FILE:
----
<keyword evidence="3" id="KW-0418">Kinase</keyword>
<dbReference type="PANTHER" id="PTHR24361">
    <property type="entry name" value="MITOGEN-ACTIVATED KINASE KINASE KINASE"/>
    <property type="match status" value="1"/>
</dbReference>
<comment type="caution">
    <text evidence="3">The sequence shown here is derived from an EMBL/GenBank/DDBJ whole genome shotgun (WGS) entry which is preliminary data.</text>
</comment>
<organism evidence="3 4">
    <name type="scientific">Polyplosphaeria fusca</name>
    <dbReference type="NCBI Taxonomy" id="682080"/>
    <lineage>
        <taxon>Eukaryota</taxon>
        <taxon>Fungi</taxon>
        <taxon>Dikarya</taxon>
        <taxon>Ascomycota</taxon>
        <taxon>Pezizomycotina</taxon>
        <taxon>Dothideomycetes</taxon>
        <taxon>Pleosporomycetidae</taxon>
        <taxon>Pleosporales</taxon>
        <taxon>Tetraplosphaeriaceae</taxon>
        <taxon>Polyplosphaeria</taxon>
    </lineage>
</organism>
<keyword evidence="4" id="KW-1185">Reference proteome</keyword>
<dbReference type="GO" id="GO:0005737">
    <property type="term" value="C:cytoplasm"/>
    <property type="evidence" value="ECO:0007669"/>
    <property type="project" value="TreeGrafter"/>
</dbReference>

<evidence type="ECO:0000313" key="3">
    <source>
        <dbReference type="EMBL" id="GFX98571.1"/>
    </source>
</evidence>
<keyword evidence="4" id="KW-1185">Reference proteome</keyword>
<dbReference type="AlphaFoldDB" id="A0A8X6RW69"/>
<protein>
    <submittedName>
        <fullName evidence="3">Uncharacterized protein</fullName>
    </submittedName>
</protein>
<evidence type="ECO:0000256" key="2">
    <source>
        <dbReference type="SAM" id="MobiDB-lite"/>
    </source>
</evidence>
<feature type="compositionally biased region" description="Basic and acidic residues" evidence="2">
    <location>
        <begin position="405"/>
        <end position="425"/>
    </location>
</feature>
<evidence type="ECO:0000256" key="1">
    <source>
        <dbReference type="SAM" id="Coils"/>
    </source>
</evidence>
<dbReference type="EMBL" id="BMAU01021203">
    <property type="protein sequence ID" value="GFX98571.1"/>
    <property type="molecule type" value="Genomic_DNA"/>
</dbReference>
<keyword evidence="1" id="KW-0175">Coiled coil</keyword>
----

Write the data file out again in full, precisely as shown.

<keyword evidence="3" id="KW-0418">Kinase</keyword>
<dbReference type="PANTHER" id="PTHR24361">
    <property type="entry name" value="MITOGEN-ACTIVATED KINASE KINASE KINASE"/>
    <property type="match status" value="1"/>
</dbReference>
<comment type="caution">
    <text evidence="3">The sequence shown here is derived from an EMBL/GenBank/DDBJ whole genome shotgun (WGS) entry which is preliminary data.</text>
</comment>
<organism evidence="3 4">
    <name type="scientific">Polyplosphaeria fusca</name>
    <dbReference type="NCBI Taxonomy" id="682080"/>
    <lineage>
        <taxon>Eukaryota</taxon>
        <taxon>Fungi</taxon>
        <taxon>Dikarya</taxon>
        <taxon>Ascomycota</taxon>
        <taxon>Pezizomycotina</taxon>
        <taxon>Dothideomycetes</taxon>
        <taxon>Pleosporomycetidae</taxon>
        <taxon>Pleosporales</taxon>
        <taxon>Tetraplosphaeriaceae</taxon>
        <taxon>Polyplosphaeria</taxon>
    </lineage>
</organism>
<keyword evidence="4" id="KW-1185">Reference proteome</keyword>
<dbReference type="GO" id="GO:0005737">
    <property type="term" value="C:cytoplasm"/>
    <property type="evidence" value="ECO:0007669"/>
    <property type="project" value="TreeGrafter"/>
</dbReference>

<evidence type="ECO:0000313" key="3">
    <source>
        <dbReference type="EMBL" id="GFX98571.1"/>
    </source>
</evidence>
<keyword evidence="4" id="KW-1185">Reference proteome</keyword>
<dbReference type="AlphaFoldDB" id="A0A8X6RW69"/>
<protein>
    <submittedName>
        <fullName evidence="3">Uncharacterized protein</fullName>
    </submittedName>
</protein>
<evidence type="ECO:0000256" key="2">
    <source>
        <dbReference type="SAM" id="MobiDB-lite"/>
    </source>
</evidence>
<feature type="compositionally biased region" description="Basic and acidic residues" evidence="2">
    <location>
        <begin position="405"/>
        <end position="425"/>
    </location>
</feature>
<evidence type="ECO:0000256" key="1">
    <source>
        <dbReference type="SAM" id="Coils"/>
    </source>
</evidence>
<dbReference type="EMBL" id="BMAU01021203">
    <property type="protein sequence ID" value="GFX98571.1"/>
    <property type="molecule type" value="Genomic_DNA"/>
</dbReference>
<keyword evidence="1" id="KW-0175">Coiled coil</keyword>